Food & Drink

How to Taste Bourbon, According to the Kentucky Derby’s Whiskey Expert

Woodford Reserve

Of all the appropriate occasions to drink bourbon, the Kentucky Derby stands out. The racetrack, Churchill Downs, is in the heart of bourbon country. The race’s signature drink, the Mint Julep, is a cooling way to drink bourbon all day long. The presenting sponsor of the 2018 Kentucky Derby is Woodford Reserve. America’s signature whiskey style is, in every way, what you should be drinking come May 5.

There’s no wrong way to drink bourbon. But if you want to pick up on specific nuances like master distillers do, there is a proper way to taste the American spirit. In search of the best method of dissecting the flavors in bourbon, we caught up with Woodford Reserve’s assistant master distiller Elizabeth McCall over some whiskey and $1,000 Mint Juleps. McCall has worked with Woodford’s parent company, Brown-Forman, since 2009, and she was Woodford Reserve’s master taster before rising to her role as assistant distiller in early 2018. If there is anyone who’s an undeniable expert in all things bourbon tasting, it’s McCall.

When you raise a glass of bourbon during the Kentucky Derby (and every other day), here’s how to get the most out of every sip.

Look at your bourbon

More often than not, sight is the first sense that experiences the whiskey. “Notice the color,” McCall says. It’s a “dead giveaway” for how long a bourbon has been in the barrel. The rich mahogany color of a good bourbon (one that doesn’t use artificial coloring, at least) comes entirely from the barrel. In general, the darker the whiskey, the longer it’s been aged.

Smell it gently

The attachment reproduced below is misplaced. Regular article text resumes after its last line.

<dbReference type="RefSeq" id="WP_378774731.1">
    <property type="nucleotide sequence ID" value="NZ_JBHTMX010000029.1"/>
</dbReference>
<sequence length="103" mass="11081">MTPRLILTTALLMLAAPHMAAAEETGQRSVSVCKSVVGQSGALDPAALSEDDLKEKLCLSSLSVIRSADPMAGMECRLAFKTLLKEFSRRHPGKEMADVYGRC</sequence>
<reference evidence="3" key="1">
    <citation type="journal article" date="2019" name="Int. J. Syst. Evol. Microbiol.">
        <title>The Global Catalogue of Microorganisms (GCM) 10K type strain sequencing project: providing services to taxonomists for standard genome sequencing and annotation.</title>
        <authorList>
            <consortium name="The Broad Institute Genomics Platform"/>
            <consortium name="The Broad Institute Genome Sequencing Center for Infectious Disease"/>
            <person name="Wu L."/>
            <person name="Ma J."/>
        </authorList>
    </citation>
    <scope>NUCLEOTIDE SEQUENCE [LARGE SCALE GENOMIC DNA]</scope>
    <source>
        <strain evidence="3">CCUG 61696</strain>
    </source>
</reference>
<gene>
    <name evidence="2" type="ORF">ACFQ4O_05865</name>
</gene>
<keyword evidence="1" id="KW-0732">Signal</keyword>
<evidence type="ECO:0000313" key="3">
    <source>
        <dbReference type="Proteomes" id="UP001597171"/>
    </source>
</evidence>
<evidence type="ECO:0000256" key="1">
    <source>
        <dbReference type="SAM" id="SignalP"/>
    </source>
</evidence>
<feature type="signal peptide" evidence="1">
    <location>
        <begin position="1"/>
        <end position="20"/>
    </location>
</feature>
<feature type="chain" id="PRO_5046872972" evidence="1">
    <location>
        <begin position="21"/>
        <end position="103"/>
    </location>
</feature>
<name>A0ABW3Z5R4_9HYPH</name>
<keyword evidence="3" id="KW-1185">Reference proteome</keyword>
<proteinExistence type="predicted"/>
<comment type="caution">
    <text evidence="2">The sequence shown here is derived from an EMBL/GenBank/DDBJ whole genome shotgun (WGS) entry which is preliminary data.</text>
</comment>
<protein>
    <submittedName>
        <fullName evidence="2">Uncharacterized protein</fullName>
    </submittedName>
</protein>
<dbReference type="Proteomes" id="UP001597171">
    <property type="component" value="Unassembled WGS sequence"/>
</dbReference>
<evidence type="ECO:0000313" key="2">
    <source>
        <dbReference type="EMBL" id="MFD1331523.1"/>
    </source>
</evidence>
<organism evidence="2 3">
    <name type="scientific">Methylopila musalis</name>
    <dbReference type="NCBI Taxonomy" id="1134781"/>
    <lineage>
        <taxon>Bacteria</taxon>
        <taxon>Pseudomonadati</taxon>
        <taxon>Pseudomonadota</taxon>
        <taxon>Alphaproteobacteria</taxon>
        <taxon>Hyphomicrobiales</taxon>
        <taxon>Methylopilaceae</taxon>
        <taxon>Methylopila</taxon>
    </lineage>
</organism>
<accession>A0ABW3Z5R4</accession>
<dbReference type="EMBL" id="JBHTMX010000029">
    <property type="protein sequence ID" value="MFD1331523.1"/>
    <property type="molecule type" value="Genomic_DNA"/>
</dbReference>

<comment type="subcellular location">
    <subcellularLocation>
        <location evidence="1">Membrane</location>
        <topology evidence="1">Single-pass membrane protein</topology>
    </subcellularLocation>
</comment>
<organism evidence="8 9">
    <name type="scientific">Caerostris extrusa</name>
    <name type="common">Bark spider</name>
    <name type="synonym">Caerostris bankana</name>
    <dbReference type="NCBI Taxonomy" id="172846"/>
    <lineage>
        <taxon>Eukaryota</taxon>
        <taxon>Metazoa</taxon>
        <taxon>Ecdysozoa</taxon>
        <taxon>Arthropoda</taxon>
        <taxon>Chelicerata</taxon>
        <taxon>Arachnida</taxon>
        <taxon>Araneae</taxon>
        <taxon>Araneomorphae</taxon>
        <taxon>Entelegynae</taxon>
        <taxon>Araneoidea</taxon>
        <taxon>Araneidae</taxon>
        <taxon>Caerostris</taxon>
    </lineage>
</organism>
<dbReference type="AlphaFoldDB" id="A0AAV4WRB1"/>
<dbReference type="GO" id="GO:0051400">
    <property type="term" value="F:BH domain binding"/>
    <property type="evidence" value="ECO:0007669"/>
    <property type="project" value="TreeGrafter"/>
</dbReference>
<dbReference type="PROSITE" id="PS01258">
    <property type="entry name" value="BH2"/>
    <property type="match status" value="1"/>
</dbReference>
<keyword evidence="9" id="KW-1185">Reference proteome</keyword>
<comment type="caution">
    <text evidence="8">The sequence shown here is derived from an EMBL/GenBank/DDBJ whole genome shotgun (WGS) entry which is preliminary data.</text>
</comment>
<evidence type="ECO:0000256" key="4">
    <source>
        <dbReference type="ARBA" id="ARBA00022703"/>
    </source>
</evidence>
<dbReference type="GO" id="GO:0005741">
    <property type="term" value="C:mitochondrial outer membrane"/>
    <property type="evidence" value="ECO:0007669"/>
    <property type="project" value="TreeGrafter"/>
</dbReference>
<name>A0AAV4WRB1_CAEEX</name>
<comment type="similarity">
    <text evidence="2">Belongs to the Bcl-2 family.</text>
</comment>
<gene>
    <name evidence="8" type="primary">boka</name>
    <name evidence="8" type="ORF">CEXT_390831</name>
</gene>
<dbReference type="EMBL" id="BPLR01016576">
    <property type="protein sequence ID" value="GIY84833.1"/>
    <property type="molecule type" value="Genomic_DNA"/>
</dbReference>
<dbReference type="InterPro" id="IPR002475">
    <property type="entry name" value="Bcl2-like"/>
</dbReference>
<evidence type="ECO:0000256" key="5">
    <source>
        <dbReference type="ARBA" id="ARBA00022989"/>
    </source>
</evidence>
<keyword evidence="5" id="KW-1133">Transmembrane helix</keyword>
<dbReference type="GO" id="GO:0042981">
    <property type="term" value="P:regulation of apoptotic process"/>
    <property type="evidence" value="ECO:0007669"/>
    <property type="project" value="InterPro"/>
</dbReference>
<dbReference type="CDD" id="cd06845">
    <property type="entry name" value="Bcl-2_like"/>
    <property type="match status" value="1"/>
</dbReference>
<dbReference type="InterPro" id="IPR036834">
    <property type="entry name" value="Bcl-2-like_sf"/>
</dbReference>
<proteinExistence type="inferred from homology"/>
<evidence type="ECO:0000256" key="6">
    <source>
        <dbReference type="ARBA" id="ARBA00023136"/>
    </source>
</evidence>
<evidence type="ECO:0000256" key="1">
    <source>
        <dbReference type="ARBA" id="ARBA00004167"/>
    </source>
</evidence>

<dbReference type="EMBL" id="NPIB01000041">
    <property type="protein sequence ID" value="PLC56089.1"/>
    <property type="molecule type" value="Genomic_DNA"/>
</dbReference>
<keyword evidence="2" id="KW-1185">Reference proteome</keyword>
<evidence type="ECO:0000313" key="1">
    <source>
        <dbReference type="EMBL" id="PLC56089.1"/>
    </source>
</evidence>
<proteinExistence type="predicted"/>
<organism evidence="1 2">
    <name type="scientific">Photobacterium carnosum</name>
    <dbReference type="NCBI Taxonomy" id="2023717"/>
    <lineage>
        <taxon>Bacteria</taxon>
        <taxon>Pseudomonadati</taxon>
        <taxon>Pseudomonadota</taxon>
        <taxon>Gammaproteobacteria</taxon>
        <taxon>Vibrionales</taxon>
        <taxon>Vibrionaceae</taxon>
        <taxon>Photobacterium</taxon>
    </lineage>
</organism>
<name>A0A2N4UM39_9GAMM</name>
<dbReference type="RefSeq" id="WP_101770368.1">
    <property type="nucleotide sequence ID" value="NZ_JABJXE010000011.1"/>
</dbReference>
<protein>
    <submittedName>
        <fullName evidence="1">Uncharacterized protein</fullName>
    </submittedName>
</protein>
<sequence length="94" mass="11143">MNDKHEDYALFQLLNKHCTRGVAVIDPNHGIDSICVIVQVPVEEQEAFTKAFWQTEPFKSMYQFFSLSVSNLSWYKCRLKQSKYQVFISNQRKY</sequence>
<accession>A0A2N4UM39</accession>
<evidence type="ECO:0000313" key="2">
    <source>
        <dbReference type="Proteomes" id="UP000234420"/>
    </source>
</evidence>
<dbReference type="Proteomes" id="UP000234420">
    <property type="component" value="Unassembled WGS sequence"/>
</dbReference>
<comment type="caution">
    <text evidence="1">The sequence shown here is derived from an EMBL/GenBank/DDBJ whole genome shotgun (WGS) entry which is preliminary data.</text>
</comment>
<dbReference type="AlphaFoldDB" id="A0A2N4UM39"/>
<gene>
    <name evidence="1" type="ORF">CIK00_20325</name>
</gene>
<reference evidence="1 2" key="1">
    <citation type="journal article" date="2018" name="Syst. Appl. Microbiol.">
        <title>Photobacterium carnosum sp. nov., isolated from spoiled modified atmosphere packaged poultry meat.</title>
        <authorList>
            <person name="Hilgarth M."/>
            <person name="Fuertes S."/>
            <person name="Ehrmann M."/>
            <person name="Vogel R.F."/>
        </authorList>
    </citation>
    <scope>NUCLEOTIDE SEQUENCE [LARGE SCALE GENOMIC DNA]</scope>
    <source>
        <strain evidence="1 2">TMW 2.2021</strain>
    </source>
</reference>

After taking a good hard look at your glass, it’s time to smell the liquid. “Waft it under your nose back and forth to get the lightest characteristics,” McCall says. Typical scents you might recognize include apple, pear, orange and cherry. The fruitiness largely comes from the type of yeast that a distillery uses. But be gentle with that first sniff. “Don’t start by swirling it like [you would] with wine because you’ll just get alcohol,” she says.

After you pick up on the lighter side of the bourbon, stick your face in the glass for a deeper smell. “Get your nose deeper and get the richer aromatics and spice,” McCall says. You might notice cinnamon and nutmeg as well as nuttiness, chocolate, brown sugar, caramel and vanilla. At this point you can agitate your whiskey with a swirl. “Swirl your glass a little, and when you swirl it you get spice like clove and baking spices,” she adds.

Take a small first sip

“Sip it like you’re sipping hot coffee or tea,” McCall says. “Roll it around your palate and let it soak.” Bourbons range in proof from 80 to more than 100 depending on the brand. McCall had the 90 proof Woodford Reserve Double Oak in her glass as she spoke to the Supercall staff. Taking a big first sip of strong whiskey can shock your taste buds and give you a bad first impression. Jumping straight in might be a good way to get into a cold pool, but it’s best to test the waters first when tasting bourbon. A small, slow sip will prep your palate for what’s to come.

Drink some more

Once your palate is acclimated from the small first sip, “take a second sip to think about the flavor on your palate, and then a third to think about finish,” McCall says. That second sip is where you’ll pick up on the fruity, nutty and woody scents that you noticed while smelling the bourbon.

Don’t stop thinking when you’re done drinking. Some of the most interesting characteristics come after you sip, so breath out through your mouth and consider how a whiskey finishes. The boldest flavors stay with you, and in the case of well-made whiskey, stay with you a long time.

Add water and repeat

While there’s nothing wrong with drinking bourbon neat, a few drops of water will add a whole new dimension. “Water gives us rose and floral notes,” McCall says. Water affects the aroma molecules in whiskey and lets certain flavors that are trapped in the glass shine.

Whiskey tasting water is a serious business. Kentucky’s famous limestone water is credited for everything from the taste of Kentucky bourbon to the strength of Kentucky-raised racing horses. True believers of everything water and Kentucky bourbon can buy bottles of Kentucky limestone water online, but regular old water will do just fine, so long as you start with a good whiskey.